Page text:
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The lady at the Qantas check-in desk was looking a little frazzled. Crowds of bad-tempered commuters seethed and surged around her. There must have been something special happening somewhere in the country. I've never seen the airport so crowded on a Sunday before.

"I'm on the Auckland flight," I told her.

She clicked keys and frowned at the screen for a time. Then she pressed RETURN and her machine disgorged a boarding pass and a luggage tag. AKL it said, in large, friendly letters. She put the luggage receipt on my boarding pass and fastened the tag to my luggage. As usual, she forgot to put a priority sticker on. I wondered whether to point this out to her, but I decided against it. I'm fed up of constantly reminding the check in people how to do their job. Anyway, the baggage handlers never pay any attention to the priority stickers. My bags are always last off the aircraft, no matter what their priority. I pay several hundred dollars every year for the privilege of having my bags ignored by the baggage handlers. I think it's quite a bargain really; well worth the money.

I went off to the lounge where I poured free food and drink into myself. Then I boarded the plane for my flight to Auckland. The safety demonstration was unusually entertaining. The purser had the volume on the speakers turned down to ultra-low and he appeared to be whispering into his microphone as well. And so, to the accompaniment of a faint susurrus somewhat akin to the soporific sound of the sea kissing the beach, the cabin crew fluttered and postured, tightening and loosening their seat buckles, indicating their nearest exits, putting on their life jackets and playing with their oxygen masks. It was a surrealistic dance by mad marionettes; a silent movie without subtitles.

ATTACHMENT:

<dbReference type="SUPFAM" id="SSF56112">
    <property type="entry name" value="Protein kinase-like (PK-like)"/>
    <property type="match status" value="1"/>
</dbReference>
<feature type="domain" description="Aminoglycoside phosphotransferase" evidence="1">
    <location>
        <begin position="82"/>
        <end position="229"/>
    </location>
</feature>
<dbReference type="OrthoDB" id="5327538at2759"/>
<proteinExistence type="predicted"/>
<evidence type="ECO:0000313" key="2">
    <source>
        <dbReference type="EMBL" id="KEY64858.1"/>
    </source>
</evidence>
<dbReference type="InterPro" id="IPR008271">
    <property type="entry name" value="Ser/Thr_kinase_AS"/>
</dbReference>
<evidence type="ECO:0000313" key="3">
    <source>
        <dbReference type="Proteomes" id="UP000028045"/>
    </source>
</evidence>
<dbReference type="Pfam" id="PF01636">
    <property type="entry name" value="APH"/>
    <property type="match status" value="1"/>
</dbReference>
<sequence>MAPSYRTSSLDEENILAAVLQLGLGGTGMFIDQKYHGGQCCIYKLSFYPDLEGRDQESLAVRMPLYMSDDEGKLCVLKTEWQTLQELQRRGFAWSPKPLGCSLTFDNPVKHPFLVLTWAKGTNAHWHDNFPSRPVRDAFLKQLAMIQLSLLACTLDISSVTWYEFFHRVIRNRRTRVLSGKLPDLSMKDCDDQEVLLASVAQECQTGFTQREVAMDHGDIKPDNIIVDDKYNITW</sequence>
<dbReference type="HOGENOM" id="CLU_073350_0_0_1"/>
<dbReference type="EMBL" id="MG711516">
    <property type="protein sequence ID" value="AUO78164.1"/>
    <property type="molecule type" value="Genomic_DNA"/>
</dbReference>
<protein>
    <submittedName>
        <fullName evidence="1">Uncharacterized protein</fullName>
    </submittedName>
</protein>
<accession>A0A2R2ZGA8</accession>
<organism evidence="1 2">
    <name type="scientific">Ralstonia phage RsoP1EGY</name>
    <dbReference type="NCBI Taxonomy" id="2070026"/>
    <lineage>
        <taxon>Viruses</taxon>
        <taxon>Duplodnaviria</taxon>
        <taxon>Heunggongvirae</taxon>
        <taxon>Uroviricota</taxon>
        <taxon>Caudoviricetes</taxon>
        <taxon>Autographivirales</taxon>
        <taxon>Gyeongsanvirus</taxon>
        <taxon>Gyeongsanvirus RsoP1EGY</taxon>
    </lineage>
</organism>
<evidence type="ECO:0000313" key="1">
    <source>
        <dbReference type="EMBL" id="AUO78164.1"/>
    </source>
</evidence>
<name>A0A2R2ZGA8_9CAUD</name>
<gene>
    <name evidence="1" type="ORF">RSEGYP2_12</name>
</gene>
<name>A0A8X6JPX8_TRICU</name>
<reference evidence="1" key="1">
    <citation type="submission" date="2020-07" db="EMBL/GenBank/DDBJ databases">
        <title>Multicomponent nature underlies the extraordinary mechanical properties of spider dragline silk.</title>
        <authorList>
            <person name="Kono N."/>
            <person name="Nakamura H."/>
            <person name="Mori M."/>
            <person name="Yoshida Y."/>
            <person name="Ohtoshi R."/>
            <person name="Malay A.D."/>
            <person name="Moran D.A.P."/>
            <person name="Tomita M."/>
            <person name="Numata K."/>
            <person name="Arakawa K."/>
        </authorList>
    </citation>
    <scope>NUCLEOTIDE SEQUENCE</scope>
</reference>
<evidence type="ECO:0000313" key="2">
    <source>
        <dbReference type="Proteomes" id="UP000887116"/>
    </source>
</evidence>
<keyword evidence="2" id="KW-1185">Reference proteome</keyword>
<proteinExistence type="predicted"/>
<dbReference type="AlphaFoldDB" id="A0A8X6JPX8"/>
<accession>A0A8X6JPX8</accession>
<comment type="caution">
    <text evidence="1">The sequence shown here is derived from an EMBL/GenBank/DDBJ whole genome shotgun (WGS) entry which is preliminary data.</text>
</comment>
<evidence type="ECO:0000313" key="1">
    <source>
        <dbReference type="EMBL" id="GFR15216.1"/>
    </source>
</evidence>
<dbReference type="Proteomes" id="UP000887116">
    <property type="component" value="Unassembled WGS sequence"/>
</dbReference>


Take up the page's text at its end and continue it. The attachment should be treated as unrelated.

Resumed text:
The plane bounced in to the air and zig-zagged through the clouds. We were served coffee, which immediately caused massive turbulence. Before I knew it, we were landing in Auckland. I made my way to the luggage carousel. Lots of bags appeared, but none of them were mine. I wasn't too worried. I generally have to wait quite some time before my luggage arrives. However after a while it began to dawn on me that I was waiting longer than usual. All around me people were walking off encumbered with suitcases. The carousel got emptier and emptier, the people fewer and fewer. Eventually the horrible truth dawned. There were no more bags on the carousel and no passengers left in the baggage claim area. I was all alone. Qantas had lost my luggage.

My next problem was finding someone to report this to. All the office doors were firmly locked and all the check-in counters had massive queues in front of them. I joined the shortest queue which immediately came to a shuddering halt as a Julie Andrews look-alike at the head of it checked in dozens of awkwardly shaped brown paper packages tied up with string. The check-in lady looked as if these were a few of her least favourite things. But eventually I reached the desk.

"I've just arrived from Wellington," I said, "but my luggage hasn't. Here's the luggage receipt. What do I do now?"

"I don't know," said the lady. "My job is to check people in. I don't do lost luggage."

"Well can you please find someone who does?"

She looked around helplessly and transmitted telepathic waves of extreme distress. A man appeared and she gave him the luggage receipt. He took me to one side.

"Can you describe your luggage, please."

"It's a black cabin bag on wheels," I said. "Rather tatty. It's festooned with labels with my name and address on them. One of them is an Air New Zealand label. Do you suppose that could be why they didn't put it on the Qantas plane?"

"Oh no, sir," he said and vanished through a security door with my luggage receipt clutched in his hand.